Since the death of George Floyd, an unarmed black man in Minneapolis at the hands of a white police officer, Derek Chauvin—the country has been involved in a movement igniting protests desperately calling for police reform. To help out with this meaningful cause, the Wilma Theatre and one of their co-artistic directors, local playwright James Ijames, have decided to take a stand of their own and offer a way to help Philadelphia organizations involved in the Black Lives Matter Movement.
The Wilma is currently streaming their 2018 production of Ijames’ ‘Kill Move Paradise’ until June 21. According to the release, the play, a New York Times Critics Pick, and winner of the Whiting Award and the Kesselring Prize, is inspired by the ever-growing list of slain unarmed black people in America. To stand in solitude with the movement, 100% of the proceeds from the streaming event will benefit Black Lives Matter Philly.
“The streaming of this production of ‘Kill Move Paradise’ is an opportunity for us to use what we do best to raise awareness and money for Black Lives Matter Philly, which is working tirelessly towards transformative justice,” said Ijames in a statement. “This play contains a lot of pain, a lot of sorrow, but I hope it also offers my own community a space of healing and hope.”
Ijames has been a figure in the City of Brotherly Love’s theater scene for quite some time with performing and playwright credits at The Arden Theatre Company, The Philadelphia Theatre Company, InterAct Theatre Company, The Wilma Theater, Baltimore Center Stage, Mauckingbird Theatre Company and People’s Light. His production of ‘Kill Move Paradise’ however has taken on a new meaning during these times.
The emotional show was directed two years ago by Ijames’ Wilma colleague Blanka Zizka, who was the sole Artistic Director at the time. Zizka herself also has quite the resume with over 70 plays and musicals at the Wilma. Most recently, Blanka directed ‘Describe the Night,’ ‘There, Romeo and Juliet,’ ‘When The Rain Stops Falling’ and Tom Stoppard’s U.S. premiere of ‘The Hard Problem.’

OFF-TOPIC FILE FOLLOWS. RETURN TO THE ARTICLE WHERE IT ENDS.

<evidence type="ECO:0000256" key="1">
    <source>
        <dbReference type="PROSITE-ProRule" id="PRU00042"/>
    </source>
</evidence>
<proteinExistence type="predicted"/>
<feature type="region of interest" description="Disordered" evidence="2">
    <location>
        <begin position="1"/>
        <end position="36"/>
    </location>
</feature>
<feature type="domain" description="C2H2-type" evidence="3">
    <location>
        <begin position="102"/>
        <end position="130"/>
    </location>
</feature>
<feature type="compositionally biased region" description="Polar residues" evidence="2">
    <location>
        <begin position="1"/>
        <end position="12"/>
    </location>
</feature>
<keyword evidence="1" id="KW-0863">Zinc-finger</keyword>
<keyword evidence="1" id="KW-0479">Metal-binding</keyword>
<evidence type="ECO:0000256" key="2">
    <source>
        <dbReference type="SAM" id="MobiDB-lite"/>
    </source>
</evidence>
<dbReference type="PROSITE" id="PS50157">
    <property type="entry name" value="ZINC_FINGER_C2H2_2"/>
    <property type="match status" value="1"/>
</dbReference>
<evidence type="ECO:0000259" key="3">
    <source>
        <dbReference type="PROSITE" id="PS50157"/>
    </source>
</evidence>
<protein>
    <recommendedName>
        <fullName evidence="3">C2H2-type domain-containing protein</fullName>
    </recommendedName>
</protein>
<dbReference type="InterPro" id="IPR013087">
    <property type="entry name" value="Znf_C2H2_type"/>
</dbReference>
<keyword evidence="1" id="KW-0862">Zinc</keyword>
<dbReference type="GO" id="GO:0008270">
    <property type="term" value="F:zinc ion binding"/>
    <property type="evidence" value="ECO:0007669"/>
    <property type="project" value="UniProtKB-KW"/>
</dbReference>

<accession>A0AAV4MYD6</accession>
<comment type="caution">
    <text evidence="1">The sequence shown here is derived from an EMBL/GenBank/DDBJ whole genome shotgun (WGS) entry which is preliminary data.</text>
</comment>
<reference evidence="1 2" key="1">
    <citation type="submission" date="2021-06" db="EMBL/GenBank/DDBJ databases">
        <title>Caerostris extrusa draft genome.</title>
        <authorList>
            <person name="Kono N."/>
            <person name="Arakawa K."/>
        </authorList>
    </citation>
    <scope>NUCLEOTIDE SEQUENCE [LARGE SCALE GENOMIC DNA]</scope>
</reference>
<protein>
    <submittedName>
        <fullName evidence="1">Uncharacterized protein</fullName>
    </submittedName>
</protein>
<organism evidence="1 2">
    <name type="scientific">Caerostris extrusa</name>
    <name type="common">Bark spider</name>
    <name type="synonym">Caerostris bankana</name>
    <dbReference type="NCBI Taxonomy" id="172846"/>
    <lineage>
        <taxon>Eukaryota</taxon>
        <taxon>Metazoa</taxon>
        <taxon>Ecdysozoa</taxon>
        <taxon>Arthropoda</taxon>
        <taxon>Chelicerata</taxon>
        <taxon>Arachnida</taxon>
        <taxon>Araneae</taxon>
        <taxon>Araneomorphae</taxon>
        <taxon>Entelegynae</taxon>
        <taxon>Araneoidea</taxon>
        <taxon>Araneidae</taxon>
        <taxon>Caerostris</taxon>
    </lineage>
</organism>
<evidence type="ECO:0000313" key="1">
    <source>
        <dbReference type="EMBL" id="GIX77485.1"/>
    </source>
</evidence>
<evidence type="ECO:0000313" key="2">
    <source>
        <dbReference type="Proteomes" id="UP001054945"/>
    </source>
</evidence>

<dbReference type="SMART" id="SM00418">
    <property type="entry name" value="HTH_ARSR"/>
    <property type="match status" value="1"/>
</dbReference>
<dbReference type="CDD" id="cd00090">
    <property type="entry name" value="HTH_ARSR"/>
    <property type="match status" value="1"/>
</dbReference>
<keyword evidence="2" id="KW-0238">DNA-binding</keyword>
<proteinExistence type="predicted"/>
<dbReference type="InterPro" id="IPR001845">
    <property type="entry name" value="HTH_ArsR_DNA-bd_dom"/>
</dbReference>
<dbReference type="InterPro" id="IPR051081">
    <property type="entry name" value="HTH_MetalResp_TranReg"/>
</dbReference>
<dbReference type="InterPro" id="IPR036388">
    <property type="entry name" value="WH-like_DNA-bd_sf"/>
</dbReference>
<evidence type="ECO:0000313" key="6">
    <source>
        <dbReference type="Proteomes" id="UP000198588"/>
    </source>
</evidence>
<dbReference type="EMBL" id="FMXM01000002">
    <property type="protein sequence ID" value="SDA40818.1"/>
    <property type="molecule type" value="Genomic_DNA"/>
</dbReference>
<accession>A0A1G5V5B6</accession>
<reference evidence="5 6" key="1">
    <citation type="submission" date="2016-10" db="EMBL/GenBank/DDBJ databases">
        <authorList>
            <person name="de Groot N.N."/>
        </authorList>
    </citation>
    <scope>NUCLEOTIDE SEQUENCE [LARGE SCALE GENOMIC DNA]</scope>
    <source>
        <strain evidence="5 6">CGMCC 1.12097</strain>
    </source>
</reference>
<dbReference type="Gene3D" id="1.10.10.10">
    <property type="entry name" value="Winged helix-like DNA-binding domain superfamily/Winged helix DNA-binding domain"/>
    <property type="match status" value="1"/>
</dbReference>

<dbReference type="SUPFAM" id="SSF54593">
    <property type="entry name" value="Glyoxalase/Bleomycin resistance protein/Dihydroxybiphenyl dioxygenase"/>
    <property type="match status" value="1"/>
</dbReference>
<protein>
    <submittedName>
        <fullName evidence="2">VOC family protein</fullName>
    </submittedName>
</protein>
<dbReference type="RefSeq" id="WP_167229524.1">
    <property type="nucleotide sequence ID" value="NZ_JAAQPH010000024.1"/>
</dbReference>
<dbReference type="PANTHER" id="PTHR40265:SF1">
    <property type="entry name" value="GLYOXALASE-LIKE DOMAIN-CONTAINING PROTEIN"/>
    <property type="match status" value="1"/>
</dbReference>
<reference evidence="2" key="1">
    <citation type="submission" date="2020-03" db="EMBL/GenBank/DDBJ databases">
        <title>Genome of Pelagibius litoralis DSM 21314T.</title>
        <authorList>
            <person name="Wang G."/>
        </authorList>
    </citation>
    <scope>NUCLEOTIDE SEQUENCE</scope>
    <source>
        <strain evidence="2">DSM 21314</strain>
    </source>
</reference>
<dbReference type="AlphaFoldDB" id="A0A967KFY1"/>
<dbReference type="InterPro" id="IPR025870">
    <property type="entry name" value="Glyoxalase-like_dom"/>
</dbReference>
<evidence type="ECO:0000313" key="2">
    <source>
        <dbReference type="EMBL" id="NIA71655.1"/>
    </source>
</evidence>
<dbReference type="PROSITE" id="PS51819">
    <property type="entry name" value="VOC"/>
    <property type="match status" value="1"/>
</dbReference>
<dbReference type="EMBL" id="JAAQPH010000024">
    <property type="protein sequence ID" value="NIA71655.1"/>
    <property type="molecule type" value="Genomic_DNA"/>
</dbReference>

The plot of Ijames’ play being streamed follows Isa (Lindsay Smiling), Daz (Brandon J. Pierce), Grif (Anthony Martinez-Briggs) and Tiny (Avery Hannon), four black men who find themselves in an other-worldly waiting room in the afterlife. The characters from the show are said to be symbols of life and hope, and ‘Kill Move Paradise’ itself is said to illustrate the possibilities of collective transformation and radical acts of joy.
To stick with the theme of the show, and to further the momentum of the Black Lives Matter movement, virtual audience members will be asked to make a contribution of any size to Black Lives Matter Philly. BLM Philly was born in the summer of 2012 by co-founders Patrisse Kahn-Cullors, Alicia Garza and Opal Tometi. The organization was initially created in response to Trayvon Martin’s murderer, George Zimmerman, being acquitted for his crime, but since its birth, BLM Philly has been making an impact on the city. Over the years, with more unlawful deaths of black citizens, this organization has gained more and more traction with the goal to spark change.
According to the release, to watch the streaming performance, interested audience members can visit wilmatheater.org. Donations to Black Lives Matter Philly can be made online through tickets.wilmatheater.org/donate as well. Additionally, the Wilma will be sharing extra resources to support the movements, protests and to educate audiences about anti-racism efforts.
For more information on The Wilma Theater, visit wilmatheater.org